Archaeological pieces return to Tlaxcala

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TLAXCALA, MEXICO.- The Federal Ministry of Culture, through the National Institute of Anthropology and History (INAH), reinstated 15 pre-Hispanic pieces to the collections of two museums in Tlaxcala, after their successful exhibition in the temporary exhibition La Grandeza de México.

The ten and a half cultural assets, part of the archaeological heritage of the nation, are already in the Site Museum of the Archaeological Zone of Cacaxtla and the Site Museum of the Archaeological Zone of Tecoaque.

From Cacaxtla, a site of cultural affiliation in the Central Highlands, Valle Poblano-Tlaxcalteca, a modeled clay sculpture was exhibited with a zoomorphic jaguar headdress and its attribute in each hand: an ear of corn and a lightning bolt. The figure dates from the Epiclassic period (650-900 AD) and was made of reddish-colored fired clay.

The figure represents a deity or a symbolic or mythical character with some anthropomorphic characteristics. The character is standing with arms outstretched to each side. The back is a kind of battlement or modeled glyph. He identifies himself as Tlaloc, and on his feet, he wears adornments with ties or bows.

Likewise, an architectural element in the shape of a cob, made of clay, 20 centimeters, which also dates from the Epiclassic, was exhibited.

From Tecoaque, 13 objects were included: a complete votive axe, made of marble, whose antiquity is estimated around the year 550 AD; as well as seven octecómatl clay pieces (a maguey-shaped vessel); two complete knives, one quartz, and one flint; a restored and complete standard bearer, made of clay; a Cuauhxicalli (a piece of stone to deposit the hearts of the sacrificed) elaborated in tezontle sandstone, which presents the glyph Nahuitepatl (the moon), and a clay incense burner, complete and restored. All of these objects date to the Late Postclassic period (1200-1520 AD).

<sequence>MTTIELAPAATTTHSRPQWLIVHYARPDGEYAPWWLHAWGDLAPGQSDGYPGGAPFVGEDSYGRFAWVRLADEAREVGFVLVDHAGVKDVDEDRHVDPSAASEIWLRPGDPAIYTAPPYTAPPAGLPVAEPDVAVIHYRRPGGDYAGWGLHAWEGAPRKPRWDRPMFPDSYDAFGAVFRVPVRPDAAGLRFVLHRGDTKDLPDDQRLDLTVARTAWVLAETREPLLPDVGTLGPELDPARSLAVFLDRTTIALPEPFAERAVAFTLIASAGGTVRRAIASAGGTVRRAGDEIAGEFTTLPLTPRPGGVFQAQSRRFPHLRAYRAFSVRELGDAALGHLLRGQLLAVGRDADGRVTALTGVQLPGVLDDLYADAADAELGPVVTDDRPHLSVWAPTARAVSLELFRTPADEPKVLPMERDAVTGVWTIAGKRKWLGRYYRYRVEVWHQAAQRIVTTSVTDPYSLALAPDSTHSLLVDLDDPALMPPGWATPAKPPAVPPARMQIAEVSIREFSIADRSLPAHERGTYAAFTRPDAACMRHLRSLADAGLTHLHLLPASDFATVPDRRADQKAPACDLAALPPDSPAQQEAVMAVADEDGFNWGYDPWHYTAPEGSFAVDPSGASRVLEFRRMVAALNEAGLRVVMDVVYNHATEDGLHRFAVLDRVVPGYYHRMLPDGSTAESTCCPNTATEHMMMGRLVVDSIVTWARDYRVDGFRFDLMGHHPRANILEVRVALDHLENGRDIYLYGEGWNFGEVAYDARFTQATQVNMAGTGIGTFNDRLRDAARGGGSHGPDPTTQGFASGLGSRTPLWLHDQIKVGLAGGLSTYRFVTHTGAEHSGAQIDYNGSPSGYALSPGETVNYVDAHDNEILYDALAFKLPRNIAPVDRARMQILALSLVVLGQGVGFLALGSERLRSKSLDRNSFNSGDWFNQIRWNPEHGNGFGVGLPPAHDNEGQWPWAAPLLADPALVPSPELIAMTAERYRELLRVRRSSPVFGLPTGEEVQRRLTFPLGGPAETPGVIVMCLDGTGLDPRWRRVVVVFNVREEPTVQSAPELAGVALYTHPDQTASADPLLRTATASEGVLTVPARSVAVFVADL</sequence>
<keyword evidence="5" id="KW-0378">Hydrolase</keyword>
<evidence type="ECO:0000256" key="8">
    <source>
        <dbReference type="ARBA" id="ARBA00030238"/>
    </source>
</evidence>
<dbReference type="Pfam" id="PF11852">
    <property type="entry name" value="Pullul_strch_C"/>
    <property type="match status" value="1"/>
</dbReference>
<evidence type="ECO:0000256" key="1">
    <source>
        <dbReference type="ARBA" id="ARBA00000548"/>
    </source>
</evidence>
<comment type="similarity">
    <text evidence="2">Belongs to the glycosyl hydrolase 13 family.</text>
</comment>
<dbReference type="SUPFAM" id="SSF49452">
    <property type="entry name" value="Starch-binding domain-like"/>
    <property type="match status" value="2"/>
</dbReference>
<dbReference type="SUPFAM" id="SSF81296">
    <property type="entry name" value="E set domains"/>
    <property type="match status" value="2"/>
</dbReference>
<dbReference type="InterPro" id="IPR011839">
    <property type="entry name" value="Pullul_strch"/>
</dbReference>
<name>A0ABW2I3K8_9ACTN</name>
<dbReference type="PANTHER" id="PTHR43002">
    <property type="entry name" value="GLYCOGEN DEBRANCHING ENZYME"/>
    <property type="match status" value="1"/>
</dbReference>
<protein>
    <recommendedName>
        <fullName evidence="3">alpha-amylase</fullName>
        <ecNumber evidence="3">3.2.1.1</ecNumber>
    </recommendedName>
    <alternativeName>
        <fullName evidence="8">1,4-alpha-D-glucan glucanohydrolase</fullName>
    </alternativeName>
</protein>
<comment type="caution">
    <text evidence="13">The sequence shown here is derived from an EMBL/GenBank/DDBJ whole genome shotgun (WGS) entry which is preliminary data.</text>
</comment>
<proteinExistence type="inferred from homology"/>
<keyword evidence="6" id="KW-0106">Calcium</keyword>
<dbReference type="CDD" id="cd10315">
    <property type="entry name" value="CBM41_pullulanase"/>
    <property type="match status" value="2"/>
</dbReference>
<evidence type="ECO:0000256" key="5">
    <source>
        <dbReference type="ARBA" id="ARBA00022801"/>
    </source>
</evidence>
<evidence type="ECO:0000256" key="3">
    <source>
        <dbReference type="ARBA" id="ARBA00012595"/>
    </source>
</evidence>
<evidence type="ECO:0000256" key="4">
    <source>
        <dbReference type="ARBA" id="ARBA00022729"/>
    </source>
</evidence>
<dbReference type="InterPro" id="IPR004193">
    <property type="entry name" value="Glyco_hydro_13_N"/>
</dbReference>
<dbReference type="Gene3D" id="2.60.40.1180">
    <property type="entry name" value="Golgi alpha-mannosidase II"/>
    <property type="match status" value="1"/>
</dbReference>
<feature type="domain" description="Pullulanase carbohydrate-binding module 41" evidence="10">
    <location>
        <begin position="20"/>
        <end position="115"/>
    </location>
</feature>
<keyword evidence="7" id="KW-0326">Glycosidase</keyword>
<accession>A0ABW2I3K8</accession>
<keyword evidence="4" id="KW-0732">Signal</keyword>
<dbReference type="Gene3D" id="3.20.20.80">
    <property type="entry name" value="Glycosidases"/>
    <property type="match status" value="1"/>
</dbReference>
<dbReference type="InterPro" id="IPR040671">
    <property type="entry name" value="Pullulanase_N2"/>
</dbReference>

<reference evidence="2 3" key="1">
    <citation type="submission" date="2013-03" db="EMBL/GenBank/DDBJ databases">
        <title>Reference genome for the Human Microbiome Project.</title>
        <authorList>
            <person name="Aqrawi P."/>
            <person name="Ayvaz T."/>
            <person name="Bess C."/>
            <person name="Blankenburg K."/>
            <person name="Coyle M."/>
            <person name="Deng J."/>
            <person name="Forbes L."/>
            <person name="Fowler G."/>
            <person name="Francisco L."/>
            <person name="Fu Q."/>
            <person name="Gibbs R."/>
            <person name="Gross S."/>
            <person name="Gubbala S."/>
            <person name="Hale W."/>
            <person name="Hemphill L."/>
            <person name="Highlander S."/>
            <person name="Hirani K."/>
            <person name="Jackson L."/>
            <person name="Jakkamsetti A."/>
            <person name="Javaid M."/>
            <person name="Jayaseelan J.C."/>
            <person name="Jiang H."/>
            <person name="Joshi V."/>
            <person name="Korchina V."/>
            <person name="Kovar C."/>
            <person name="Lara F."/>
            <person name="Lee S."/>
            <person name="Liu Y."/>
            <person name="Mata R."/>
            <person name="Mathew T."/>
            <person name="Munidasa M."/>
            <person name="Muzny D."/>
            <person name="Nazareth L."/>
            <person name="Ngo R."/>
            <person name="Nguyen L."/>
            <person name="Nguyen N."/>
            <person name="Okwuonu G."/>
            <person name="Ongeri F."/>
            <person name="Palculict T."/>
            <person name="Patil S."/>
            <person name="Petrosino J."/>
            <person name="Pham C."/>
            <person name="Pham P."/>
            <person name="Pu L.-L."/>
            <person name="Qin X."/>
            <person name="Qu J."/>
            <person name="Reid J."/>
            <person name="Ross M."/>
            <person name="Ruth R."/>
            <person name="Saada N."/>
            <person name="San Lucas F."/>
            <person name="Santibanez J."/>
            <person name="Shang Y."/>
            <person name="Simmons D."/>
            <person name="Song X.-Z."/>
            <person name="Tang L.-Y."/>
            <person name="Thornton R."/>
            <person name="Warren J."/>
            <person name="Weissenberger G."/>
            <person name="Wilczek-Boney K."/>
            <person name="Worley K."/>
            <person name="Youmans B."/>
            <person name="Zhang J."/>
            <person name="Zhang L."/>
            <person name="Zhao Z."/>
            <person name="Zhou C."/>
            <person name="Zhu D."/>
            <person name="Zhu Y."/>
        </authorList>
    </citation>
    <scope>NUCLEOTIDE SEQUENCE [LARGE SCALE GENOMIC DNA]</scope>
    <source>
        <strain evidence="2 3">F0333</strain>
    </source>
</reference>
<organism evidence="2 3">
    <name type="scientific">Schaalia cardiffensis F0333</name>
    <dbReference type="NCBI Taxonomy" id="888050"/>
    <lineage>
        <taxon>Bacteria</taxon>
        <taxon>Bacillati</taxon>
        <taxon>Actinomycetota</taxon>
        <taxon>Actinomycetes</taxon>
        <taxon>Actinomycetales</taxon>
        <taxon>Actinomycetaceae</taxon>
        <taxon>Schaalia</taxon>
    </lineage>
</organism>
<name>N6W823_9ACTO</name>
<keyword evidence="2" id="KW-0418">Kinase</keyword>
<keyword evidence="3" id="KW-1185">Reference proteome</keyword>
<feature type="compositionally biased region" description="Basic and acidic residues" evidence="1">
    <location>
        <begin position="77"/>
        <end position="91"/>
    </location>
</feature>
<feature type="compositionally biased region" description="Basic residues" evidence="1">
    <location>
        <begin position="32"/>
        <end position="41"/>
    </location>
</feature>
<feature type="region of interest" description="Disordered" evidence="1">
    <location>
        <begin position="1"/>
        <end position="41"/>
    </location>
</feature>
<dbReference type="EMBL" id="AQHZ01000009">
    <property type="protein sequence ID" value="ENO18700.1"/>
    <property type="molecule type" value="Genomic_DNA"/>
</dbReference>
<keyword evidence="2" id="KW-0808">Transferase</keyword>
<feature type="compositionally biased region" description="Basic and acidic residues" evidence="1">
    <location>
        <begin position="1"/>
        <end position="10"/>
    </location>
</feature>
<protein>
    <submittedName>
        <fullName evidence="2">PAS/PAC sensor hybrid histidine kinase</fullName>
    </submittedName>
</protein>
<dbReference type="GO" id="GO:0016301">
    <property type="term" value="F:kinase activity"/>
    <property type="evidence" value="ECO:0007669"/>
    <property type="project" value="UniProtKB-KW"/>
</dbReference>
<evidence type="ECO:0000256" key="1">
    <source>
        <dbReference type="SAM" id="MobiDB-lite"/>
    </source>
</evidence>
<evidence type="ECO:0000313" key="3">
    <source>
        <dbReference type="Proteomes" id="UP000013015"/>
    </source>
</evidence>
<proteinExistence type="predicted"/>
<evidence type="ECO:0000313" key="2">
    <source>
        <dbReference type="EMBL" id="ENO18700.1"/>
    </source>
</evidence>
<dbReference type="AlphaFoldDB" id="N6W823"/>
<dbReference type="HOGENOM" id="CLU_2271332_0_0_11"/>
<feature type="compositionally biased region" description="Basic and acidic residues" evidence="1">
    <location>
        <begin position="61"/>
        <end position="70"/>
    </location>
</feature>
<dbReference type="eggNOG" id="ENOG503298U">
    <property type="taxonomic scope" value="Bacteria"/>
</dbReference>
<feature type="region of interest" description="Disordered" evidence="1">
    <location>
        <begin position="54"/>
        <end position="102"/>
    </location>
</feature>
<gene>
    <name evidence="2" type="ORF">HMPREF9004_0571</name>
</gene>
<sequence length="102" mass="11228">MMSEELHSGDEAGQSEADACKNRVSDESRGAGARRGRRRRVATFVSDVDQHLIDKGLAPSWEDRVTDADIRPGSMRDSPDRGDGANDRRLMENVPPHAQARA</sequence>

On August 31, personnel from the Cultural Assets Protection Area of ​​both archaeological zones and the National Coordination of Museums and Exhibitions of the INAH, reintegrated the 15 pieces, complying with the security protocol, accompanied by elements of the National Guard. The public can already appreciate them in their original spaces.

The exhibition La Grandeza de México brought together more than 1,500 heritage pieces and was exhibited in two venues: the National Museum of Anthropology and the Ibero-American Hall of the Ministry of Public Education (SEP), in Mexico City, where it received 158,679 visitors.

Source: Quadratin

Tlaxcala Post

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